So, this spring has just been crazy busy so far, hasn’t it? Isn’t it time to be sipping cold beer and
claras on terraces or something? Because no one has informed me. I’ve been here and there and guiri running and visitor hosting and a little bit of pretending to work in between.
With all of the April and May madness, I’ve barely even thought about my trip to Jerusalem. I started out with a post on a
visit to the Western Wall with high hopes of writing a bit more about the trip, but got sidetracked along the way.
Then, I remembered the awesome title I came up with a few weeks ago (most likely after a glass of wine or two) and thought, “how can I just ignore such title greatness? Somebody upload some photos already!”
The Via Dolorosa is, of course, the path that Jesus walked with the crucifixion cross, 12 stations in all. The first 6 stations run along the via and the last 6 stations are in the site of the crucifixion, the Church of the Holy Sepulchre.
The Third Station on the Via Dolorosa
The church of the holy sepulchre, the site of the crucifixion. Also, the church where you always see those crazy fights break out between the six different Christian sects who claim rights to the site.
See the ladder under the window on the right? Its appropriately called the immovable ladder. It’s believed that the ladder has been in the same exact spot since around the 1750′s. It’s called “the immovable ladder” due to the fact that no property at the church may be moved, rearranged, or altered without the consent of all six Christian orders. Kind of makes you want to move it and put a big, fluffy teddy bear in its place just to freak them all out, doesn’t it?
The Church of the Holy Sepulchre really deserves its own post, but the history is just so complex and my feeble mind and limited time mean I really wouldn’t be able to do it justice. Anyway, this is the Stone of Anointing, where many people come to pray directly on the stone. According to tradition, the body of Jesus was laid on this stone after it was removed from the cross.
I took this photo from the top of the Austrian Hospice located in the muslim quarter. The views from the rooftop are incredible as were the coffee, Sachertorte and apple strudel we devoured on the terrace. If you ever find your way to the Holy City, a rest stop in this place is a great option.
The Crusaders’ Cross is the symbol of the Latin Kingdom of Jerusalem during the crusades and can be found throughout Israel. We heard quite a few versions of its origen. Due to its combination of five crosses, some think it symbolizes the five wounds of Jesus. The four smaller crosses are said to symbolize either the four Gospels or the four directions in which the Word of Christ spread from Jerusalem. Our guide told us that the four smaller crosses represent four of the five countries that comprised the Crusades (England, France, Spain and Germany) and the center cross represents Italy and the Pope.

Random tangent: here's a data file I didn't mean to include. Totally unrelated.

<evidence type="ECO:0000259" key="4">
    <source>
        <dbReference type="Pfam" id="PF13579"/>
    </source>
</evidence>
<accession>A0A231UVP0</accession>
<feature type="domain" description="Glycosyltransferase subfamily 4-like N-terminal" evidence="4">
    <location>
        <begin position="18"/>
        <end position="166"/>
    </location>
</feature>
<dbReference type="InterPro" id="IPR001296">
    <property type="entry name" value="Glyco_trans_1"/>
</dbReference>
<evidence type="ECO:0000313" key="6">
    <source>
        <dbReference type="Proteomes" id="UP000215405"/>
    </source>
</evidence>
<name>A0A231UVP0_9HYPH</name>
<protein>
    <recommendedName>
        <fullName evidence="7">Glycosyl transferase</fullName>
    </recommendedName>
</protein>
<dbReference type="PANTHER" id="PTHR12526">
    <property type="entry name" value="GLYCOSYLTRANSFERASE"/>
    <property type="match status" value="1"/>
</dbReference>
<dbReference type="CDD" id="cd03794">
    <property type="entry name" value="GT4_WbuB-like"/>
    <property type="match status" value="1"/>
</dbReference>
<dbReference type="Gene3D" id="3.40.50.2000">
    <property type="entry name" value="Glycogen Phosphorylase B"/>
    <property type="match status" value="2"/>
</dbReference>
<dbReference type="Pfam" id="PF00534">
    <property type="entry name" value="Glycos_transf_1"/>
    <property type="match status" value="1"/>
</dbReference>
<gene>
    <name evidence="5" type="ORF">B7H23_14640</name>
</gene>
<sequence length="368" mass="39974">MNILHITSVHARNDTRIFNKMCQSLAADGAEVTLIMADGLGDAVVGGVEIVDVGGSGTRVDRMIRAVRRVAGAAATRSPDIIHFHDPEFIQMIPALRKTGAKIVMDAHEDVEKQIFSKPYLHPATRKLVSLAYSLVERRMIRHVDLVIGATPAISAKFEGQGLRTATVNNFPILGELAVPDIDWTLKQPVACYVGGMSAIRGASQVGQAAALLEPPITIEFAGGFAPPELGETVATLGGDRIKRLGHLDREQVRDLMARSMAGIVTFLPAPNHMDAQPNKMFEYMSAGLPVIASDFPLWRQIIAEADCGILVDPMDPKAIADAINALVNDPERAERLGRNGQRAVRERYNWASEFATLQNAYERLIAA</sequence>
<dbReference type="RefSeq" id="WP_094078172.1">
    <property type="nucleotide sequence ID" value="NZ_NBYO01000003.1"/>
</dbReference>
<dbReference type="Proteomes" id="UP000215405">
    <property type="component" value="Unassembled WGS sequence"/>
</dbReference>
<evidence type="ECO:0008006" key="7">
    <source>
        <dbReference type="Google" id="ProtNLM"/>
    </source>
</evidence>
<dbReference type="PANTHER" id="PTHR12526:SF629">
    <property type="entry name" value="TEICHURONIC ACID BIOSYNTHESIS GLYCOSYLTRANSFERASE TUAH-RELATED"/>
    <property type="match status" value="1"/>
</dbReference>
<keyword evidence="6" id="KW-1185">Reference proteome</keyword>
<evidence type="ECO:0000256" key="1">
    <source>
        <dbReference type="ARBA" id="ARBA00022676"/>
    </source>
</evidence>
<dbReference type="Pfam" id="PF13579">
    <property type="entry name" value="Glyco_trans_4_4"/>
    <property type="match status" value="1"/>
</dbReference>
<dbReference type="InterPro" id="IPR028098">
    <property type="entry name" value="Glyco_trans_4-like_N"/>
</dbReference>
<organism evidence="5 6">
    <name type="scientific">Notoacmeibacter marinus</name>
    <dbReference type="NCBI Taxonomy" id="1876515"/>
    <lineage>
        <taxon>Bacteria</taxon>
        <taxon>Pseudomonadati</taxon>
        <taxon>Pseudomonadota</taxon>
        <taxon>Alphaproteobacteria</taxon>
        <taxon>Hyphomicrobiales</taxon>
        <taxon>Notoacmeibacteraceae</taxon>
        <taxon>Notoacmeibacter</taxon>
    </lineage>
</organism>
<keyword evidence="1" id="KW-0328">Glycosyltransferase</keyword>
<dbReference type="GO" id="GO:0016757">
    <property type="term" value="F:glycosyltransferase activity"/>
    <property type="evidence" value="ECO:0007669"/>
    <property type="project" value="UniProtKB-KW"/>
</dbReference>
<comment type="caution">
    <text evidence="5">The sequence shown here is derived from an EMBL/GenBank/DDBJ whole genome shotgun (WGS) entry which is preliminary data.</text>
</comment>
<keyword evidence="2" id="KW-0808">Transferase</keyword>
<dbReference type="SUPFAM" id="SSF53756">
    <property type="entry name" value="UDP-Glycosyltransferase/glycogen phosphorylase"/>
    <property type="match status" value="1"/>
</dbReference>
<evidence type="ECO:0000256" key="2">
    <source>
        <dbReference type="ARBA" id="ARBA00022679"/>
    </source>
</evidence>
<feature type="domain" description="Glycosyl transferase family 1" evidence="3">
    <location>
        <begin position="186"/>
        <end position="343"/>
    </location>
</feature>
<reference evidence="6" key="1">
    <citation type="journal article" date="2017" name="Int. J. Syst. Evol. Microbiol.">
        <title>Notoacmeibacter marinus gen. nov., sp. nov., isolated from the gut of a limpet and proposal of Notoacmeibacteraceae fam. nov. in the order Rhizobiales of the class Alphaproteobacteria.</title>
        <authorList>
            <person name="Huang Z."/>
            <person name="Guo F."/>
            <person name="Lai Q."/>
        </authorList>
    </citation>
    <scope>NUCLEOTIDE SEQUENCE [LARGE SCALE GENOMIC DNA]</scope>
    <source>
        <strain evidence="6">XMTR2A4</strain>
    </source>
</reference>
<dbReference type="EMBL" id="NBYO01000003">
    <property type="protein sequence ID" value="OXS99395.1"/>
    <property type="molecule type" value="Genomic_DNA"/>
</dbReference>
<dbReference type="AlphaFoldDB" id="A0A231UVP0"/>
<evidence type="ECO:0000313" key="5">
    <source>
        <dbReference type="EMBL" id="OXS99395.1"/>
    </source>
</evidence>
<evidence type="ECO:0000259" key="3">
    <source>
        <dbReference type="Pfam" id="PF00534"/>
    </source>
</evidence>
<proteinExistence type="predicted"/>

The Damascus Gate opens up into the Arab market and is the most imposing of the eight gates in the old city. The gates were built by Turkish Sultan Suleiman the Magnificent as protection. All the gates are still in use today with the exception of the Gate of Mercy, which was closed off by the Sultan for fear of the traditional Jewish belief that the Messiah will one day pass through this gate.
The only thing I regret about our trip is that we didn’t get to go into the Dome of the Rock area. Non-muslims can’t go in the mosque itself, but they do let a limited number of people per day enter the surrounding area. It’s supposed to be just spectacular to see in person. We arrived too late to go in and I’ve been kicking myself ever since. Oh well, just an excuse to go back.
Here are a few more random photos of the city:
Doesn’t matter where I am in the world, I’m fascinated with people carrying food on their head. I’m going to start carrying pata negra on mine through the streets of Madrid. What do you think?
To be honest, I’m not really big into food and spice markets. I’m fine to wander though one now and then, but I get bored pretty quickly. Jerusalem’s market was pretty interesting though and it made for a good stroll.
Our lunch in the muslim quarter was unbelievable. It was such a simple, non descript place, but damn, they brought out so much food to our table that we couldn’t keep up. The hummus and bab ghanouj were so addictive that I needed hummus detox when I made it back to Madrid.
Studies have shown that Jerusalem’s historic Mount of Olives have the oldest olive trees in the world.
Interestingly, studies have also found that this is the saddest looking donkey in Jerusalem.
Anyway, I’ve got a few more things to tell you about Israel. I’ll try to keep it brief, but it’s not easy. Despite its constant conflictive state and the distinct tension that is innate to the country itself, Israel is just so damn intriguing that it’s incredibly hard to describe my experience of traveling there.
Oh well, maybe I’ll just stick with ‘your mom’ insults and silly donkey jokes…
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LIFE IN MADRID
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